97. Parenting without Blind Spots
Proverbs 20:11 Even a child is known by his actions, by whether his conduct is pure and right. (NIV)
You’ve probably seen naive parents of criminals on the news before. They say, “I know my little Jonnie would never do anything like this. He’s not that type of kid. He was just hanging around with the wrong crowd.” No matter what the circumstantial or physical evidence says, no matter what the jury says, forget the DNA and the fingerprints, Jonnie is innocent in the eyes of the parents. Very rarely will the parents admit to the guilt of their children. These are the same parents that would back up the student when the teacher or principal called. These are the same parents that felt their child was always misunderstood, singled out, or treated unfairly.
Have you ever seen those parents? I sure you have. We all have. I believe that even these misguided parents could point out the same weakness in another set of parents, but they can’t see it in their own lives. It is just a blind spot that we have. It is hard to see the faults of our own flesh and blood.
It is natural to want to stick up for our children. It’s easy to look at them in a way that is overly optimistic. I suppose that is where the putdown comes from that states “He has a face that only his mother could love.” Moms and dads take a preferential view of their own kids.
We were watching some kids once and Kathleen caught one of the kids cheating on some school work—blatantly. The mom came home and was appalled at this report. Questioning ensued. The mom then told Kathleen that it was all just a misunderstanding. But it wasn’t. She was cheating, and then lied her way out of it. Her mom missed it.
Another child we watched threw a tantrum in the store. It was the same story. Mom was upset. Talked to the kid. Kid lied. Mom defended.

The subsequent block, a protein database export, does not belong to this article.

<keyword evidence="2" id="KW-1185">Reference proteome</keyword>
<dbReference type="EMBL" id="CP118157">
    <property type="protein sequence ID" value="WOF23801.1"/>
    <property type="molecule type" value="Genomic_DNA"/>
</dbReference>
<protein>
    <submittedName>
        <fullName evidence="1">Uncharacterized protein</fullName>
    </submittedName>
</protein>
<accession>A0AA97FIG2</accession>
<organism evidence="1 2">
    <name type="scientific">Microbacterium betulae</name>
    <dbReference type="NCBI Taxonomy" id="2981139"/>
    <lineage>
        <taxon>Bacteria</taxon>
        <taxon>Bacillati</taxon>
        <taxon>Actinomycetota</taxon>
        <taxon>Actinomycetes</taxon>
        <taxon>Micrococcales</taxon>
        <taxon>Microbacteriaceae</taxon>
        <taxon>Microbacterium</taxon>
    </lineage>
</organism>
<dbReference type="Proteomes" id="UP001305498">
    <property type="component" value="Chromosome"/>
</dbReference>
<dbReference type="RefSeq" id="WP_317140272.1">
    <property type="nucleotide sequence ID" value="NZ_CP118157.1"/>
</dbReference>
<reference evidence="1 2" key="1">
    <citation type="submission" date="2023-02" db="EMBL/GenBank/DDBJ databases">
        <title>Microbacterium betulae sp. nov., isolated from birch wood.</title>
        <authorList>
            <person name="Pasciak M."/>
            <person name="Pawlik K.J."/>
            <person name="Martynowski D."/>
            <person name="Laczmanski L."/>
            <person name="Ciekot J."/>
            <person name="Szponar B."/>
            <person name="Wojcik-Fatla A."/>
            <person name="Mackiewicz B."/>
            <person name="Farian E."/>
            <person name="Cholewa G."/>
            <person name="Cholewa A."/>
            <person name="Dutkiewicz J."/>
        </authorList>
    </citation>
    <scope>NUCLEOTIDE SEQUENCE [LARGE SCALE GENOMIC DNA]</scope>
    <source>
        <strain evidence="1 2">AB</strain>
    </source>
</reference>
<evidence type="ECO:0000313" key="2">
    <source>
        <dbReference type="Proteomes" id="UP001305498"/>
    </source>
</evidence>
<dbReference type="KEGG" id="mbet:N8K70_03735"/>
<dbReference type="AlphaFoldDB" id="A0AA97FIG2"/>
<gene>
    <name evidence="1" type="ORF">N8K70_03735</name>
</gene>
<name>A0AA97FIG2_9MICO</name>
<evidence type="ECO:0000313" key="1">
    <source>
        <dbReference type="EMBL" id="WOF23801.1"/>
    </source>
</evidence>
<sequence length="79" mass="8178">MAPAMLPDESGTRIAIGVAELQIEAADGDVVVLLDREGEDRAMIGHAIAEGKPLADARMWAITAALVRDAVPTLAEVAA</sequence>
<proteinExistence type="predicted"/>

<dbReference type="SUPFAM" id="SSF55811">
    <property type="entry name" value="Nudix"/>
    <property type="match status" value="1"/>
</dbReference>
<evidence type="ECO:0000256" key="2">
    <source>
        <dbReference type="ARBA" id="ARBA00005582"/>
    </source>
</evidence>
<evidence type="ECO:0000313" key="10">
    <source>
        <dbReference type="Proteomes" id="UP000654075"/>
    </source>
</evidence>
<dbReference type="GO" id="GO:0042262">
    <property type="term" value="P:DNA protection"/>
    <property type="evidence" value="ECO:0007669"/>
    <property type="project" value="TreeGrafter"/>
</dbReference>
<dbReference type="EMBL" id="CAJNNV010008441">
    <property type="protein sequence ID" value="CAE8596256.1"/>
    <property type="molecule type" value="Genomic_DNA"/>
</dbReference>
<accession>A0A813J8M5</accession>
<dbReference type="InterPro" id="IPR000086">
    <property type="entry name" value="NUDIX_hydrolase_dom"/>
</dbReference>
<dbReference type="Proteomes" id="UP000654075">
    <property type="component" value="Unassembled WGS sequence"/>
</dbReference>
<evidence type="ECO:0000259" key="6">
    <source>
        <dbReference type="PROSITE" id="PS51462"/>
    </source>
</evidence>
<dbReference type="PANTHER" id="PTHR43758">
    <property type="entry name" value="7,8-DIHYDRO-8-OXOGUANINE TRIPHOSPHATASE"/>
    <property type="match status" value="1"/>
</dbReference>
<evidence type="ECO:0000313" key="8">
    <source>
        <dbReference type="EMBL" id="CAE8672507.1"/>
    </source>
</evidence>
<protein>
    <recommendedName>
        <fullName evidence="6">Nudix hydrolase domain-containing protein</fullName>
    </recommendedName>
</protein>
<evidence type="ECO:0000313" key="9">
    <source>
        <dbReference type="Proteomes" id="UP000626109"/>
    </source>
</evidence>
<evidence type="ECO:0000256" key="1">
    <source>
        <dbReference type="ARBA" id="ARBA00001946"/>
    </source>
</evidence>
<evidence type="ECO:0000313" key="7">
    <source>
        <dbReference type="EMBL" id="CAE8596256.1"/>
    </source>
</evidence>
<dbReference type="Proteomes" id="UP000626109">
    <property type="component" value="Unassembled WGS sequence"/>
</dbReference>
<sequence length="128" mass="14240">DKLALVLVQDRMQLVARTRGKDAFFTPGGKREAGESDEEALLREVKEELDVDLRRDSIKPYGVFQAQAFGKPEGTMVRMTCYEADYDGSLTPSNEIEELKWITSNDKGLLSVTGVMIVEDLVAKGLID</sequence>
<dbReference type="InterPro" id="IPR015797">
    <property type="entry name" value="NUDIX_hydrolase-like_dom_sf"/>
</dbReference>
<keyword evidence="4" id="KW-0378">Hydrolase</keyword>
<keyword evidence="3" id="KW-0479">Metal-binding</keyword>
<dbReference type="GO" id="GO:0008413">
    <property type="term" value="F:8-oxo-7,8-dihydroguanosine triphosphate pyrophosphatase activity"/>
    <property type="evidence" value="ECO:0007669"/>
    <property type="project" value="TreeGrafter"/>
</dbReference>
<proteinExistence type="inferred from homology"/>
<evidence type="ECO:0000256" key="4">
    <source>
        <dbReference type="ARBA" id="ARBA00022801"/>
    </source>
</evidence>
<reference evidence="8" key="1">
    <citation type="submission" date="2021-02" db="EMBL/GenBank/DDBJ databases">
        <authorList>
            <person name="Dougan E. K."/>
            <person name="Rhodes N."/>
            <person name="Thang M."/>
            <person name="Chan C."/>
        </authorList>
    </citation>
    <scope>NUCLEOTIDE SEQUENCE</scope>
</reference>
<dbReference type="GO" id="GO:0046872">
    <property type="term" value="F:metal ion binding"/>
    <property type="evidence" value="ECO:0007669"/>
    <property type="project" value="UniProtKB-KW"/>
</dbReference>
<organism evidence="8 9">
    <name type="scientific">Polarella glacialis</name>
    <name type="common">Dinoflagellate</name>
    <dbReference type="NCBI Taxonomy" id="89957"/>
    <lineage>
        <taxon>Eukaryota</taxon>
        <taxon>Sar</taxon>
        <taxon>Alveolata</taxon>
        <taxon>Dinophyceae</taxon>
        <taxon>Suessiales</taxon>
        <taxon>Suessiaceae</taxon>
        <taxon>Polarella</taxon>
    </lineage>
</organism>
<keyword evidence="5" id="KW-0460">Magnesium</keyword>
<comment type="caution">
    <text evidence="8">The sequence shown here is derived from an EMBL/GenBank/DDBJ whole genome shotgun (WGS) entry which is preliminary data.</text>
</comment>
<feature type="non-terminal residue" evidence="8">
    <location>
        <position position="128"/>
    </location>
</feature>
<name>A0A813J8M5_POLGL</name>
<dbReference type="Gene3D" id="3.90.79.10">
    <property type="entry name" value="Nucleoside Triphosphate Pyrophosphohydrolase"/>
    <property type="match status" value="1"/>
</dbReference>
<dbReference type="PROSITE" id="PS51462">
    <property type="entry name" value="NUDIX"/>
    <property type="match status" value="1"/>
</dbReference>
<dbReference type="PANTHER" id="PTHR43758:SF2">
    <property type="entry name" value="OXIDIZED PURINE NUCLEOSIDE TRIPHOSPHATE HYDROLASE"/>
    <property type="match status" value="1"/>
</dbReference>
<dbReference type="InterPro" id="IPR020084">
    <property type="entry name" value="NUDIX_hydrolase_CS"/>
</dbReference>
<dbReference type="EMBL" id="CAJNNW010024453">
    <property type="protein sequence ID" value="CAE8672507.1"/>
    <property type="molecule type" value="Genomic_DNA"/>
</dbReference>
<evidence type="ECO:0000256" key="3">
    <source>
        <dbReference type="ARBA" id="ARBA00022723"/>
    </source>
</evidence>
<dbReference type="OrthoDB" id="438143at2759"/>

Another child. Kid bit. Parents told. Oops, he was just teething, stressed, and hungry.
Another child. Kid yells at adult. Parents told. Excuses made.
Get the pattern?
Of course everyone has blind spots except me and you…and sometimes I wonder about you. ;-) It’s not just these crazy parents on TV court cases that see their kids in such a distorted light. We all do it at times. We all miss character flaws in our children, and we all miss opportunities to correct and train.
I have an uncanny ability to evaluate kids. This one is sweet, that one is naughty, and the one over there is rebellious to a level that is scary. It’s not because I’m Mr. Parenting Guru. Your mother has this ability, so does your best friend, and so does your child’s teacher. It’s because we all tend to see other people’s kids clearly. We view our own kids through rose-colored glasses, but we see other kids through binoculars. “Even a child is known by his actions.” Ask anyone. They can tell you how your child is perceived.
I’m serious. If you want to know how you are doing as a parent, or how your child is doing, ask. Ask his teachers and Sunday school teachers. Ask your closest friends. Ask anyone who has spent time with your kids. Ask several people. Here are some questions:
- Do you have any concerns about my child?
- What can my child improve in?
- Do you have any input on my parenting?
In fact, you could cut and paste these into an e-mail right now and send them out. Brace yourself for the feedback and prepare not to take it personally. Take the input seriously. Negative input does not make you a failure; it just points out what needs to be worked on.
If you don’t want to be affected by the blind spots that we, as parents, all have, do this exercise. It will help you immensely.